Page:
It Pays to Dig Deeper: Investigating Single-Car Crashes
I bet that 90% of lawyers would have made a $9 million mistake on this case. Before I explain, let me walk you through the scenario.
Imagine that you’re a personal injury lawyer, and someone calls you up and tells you this story: “I live in California, but I was on a car trip in Mexico to visit my mother. My buddy was driving my car and I was in the passenger seat. Suddenly, he lost control of the car, which rolled. I broke my neck, got a brain injury that leaves me depressed, out of control of my moods, and makes it really hard for me to work, probably impossible. In fact, my family has to take care of me now. I mean, I can eat and get around and all that, but I’m always getting confused. I’m 51 years old! I had to get skin grafts because of all the damage to my head and arms. It was really bad. The medical bills are a few hundred thousand dollars already. Can you help me?”
Most lawyers in this situation would advise suing his friend who was driving, but that’ll probably only yield $25,000 or so, depending on the insurance policy limit. Since he has a few hundred thousand in medical bills, $25,000 won’t help much. What to do? Here’s the common thinking: It’s a single-car rollover. Nobody is to blame, except maybe the driver. Accidents happen. Sometimes it’s nobody’s fault.
Well, this was a real case. And the plaintiff, Mario Olguin, was lucky, because his lawyers looked past the obvious. They asked questions. Most would have missed the real cause of the accident, which makes the lawyer who got this case and investigated it correctly, Daniel O’Leary, all the more impressive. It’s a lawyer’s duty, of course, to fully explore all the possibilities, to strive to overlook no detail. But, with depressing regularity, that does not happen. In this case, it did. Good work.
Before you read any further, think about what you would have asked, if you had been the attorney.
Here’s the question: “WHY did your friend lose control of the vehicle?” It’s a simple question, but the payoff is in the followup.
If you asked this question, and actually examined the vehicle with an engineer, you’d have found out that a tire blew, which was the cause of the rollover and the injury. If you’d followed this up, you’d have found out that Mr. Olguin had bought four used and mismatched tires eleven days earlier from a wrecking yard. And if you’d questioned beyond that, you’d have found that he brought the tires to Twin’s Tires and Wheels (TTW) to get them installed. TTW installed them, even though one of them was a 13-year-old Michelin with visible signs of cracking.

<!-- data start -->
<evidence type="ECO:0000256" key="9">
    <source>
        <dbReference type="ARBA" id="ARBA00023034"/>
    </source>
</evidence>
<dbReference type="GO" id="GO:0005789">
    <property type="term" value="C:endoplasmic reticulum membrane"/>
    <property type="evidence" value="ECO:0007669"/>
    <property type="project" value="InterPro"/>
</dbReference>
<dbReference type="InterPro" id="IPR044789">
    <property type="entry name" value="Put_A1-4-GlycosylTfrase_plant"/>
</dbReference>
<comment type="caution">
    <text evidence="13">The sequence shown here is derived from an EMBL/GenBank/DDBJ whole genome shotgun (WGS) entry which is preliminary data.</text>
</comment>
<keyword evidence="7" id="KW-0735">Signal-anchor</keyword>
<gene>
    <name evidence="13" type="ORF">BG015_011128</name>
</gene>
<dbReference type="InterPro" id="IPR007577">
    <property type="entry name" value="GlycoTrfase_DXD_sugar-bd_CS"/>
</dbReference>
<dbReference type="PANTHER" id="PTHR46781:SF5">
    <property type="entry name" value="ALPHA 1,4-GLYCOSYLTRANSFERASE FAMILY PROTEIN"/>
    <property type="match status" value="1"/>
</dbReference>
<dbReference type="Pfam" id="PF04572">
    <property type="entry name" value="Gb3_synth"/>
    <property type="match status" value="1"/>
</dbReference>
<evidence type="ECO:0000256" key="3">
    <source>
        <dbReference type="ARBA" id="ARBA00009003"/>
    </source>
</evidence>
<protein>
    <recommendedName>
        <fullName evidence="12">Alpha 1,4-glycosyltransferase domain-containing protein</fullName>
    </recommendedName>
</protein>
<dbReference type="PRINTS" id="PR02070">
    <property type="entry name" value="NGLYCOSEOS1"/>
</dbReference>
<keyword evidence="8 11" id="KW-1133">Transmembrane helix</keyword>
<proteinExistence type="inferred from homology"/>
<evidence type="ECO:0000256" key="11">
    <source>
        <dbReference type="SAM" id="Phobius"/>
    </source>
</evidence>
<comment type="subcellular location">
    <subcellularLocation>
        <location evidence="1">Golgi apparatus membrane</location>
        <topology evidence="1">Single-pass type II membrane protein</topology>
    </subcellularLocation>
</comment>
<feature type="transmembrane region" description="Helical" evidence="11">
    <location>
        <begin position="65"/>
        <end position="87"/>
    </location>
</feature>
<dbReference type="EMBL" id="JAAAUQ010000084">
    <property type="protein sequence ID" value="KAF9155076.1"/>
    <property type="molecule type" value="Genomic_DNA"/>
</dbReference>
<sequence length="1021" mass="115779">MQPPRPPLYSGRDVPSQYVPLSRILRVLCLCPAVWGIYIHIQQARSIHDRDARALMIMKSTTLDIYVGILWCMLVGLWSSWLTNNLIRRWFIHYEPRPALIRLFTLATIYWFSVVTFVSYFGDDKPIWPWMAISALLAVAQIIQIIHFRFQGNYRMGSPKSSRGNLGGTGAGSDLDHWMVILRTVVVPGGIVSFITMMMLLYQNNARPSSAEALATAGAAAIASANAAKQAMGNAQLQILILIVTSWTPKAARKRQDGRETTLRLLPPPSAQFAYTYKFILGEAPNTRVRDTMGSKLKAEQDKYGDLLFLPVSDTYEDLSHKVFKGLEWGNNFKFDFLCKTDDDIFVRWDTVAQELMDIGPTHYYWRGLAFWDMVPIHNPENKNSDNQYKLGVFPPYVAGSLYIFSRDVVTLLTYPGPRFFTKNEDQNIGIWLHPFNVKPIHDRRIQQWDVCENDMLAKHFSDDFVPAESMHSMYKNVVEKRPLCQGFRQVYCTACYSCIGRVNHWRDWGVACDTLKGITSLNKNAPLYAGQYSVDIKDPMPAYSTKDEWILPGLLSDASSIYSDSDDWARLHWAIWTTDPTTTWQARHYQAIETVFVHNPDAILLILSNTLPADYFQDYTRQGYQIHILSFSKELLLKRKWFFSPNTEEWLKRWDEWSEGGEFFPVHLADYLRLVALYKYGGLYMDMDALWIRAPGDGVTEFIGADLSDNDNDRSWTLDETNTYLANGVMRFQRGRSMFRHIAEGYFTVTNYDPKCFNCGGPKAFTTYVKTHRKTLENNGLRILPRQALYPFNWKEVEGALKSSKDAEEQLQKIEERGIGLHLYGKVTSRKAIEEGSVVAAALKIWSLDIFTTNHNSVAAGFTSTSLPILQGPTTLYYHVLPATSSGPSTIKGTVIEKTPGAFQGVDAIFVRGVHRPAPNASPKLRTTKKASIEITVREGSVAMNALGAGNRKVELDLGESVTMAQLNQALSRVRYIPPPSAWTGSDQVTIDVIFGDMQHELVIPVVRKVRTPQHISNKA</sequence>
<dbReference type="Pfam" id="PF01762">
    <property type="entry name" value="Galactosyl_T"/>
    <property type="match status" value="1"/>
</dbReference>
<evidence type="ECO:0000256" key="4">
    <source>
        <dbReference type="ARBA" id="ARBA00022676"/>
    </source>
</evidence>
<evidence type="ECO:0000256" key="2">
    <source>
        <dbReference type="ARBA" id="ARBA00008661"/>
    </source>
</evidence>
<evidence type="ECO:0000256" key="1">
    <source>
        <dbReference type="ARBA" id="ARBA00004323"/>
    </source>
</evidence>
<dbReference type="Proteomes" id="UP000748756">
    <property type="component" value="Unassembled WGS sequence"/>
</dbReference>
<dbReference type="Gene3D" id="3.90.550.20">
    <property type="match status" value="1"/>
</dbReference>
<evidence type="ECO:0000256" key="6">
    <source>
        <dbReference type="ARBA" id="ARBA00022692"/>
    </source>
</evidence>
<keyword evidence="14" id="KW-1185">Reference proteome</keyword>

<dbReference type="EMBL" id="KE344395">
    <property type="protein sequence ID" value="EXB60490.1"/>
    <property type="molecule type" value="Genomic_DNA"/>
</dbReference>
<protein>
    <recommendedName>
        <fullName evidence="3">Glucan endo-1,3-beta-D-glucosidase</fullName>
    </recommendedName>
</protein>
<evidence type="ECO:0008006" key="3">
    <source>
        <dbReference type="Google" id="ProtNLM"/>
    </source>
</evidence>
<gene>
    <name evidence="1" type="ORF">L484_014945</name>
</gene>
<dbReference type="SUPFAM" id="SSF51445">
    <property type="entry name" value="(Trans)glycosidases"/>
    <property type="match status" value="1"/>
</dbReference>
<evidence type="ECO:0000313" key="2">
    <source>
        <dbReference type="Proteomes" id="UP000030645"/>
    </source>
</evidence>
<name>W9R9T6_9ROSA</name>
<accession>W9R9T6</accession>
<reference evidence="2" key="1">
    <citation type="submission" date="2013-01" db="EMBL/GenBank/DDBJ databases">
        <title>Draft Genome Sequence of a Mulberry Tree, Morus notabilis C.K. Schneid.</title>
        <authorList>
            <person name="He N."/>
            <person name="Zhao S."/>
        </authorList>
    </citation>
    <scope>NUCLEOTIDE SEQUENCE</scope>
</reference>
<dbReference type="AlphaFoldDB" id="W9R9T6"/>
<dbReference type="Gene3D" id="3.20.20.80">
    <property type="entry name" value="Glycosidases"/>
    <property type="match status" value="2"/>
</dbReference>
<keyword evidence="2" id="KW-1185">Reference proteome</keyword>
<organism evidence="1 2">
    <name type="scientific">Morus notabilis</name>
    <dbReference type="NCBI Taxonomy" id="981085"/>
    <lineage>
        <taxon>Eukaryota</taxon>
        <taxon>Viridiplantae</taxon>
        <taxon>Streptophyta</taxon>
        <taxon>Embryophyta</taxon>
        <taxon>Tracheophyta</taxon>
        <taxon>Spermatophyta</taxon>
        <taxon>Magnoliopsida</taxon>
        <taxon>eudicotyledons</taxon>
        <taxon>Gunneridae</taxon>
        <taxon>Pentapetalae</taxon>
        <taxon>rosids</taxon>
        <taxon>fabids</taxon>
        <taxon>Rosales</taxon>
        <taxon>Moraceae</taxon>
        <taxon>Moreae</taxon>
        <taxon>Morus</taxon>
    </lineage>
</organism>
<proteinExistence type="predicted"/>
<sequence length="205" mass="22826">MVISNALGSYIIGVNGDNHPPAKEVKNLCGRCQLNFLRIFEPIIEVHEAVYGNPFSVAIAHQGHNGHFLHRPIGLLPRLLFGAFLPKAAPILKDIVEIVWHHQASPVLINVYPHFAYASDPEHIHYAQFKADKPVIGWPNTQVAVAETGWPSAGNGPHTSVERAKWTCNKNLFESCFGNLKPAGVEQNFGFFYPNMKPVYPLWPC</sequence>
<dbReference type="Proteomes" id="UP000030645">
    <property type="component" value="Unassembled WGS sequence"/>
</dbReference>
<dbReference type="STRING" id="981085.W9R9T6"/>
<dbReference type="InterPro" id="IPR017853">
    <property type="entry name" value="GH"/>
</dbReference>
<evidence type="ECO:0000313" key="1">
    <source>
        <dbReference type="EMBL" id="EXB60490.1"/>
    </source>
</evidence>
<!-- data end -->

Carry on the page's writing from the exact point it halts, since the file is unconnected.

Mr. Olguin’s lawyers sued Michelin, the wrecking yard, and TTW. Michelin said, reasonably enough, that they recommend tires be removed from service after 7 years, and that in fact, the tire had been removed from service; it was in a wrecking yard, after all. So Michelin settled (for a confidential amount). The wrecking yard, on the other hand, clearly did wrong. They shouldn’t have sold a 13-year-old tire with visible cracking. They settled for $800,000.
But the real negligent party here was TTW. Mr. Olguin didn’t put the tires on the car by himself; he sought professionals to do the job for him. He put his safety in their hands, and they installed a tire that they should have known was dangerous. Then they refused to settle for a reasonable amount, so the case went to a jury, which found TTW to be 100% at fault, and returned a verdict of $7.9 million.
That’s probably not the end of the story. TTW will try to appeal. They may not have enough insurance to cover it. The chances of Mr. Olguin actually getting the full $7.9 million are low, but he will still get a whole lot more money than he’d have gotten with lesser lawyers.
Congratulations to Mr. Olguin and his lawyers, Mr. O’Leary and Mr. Simon. All three are vindicated for pressing hard and not giving up. Many lawyers would not have had the courage to pursue this case all the way through trial, and their thorough investigation and their perseverance exemplify what trial attorneys should be doing for all clients.
The moral of the story: where injuries are severe, don’t be satisfied with a quick look and hastily-drawn conclusion. Dig deep. And then go tell a jury your story.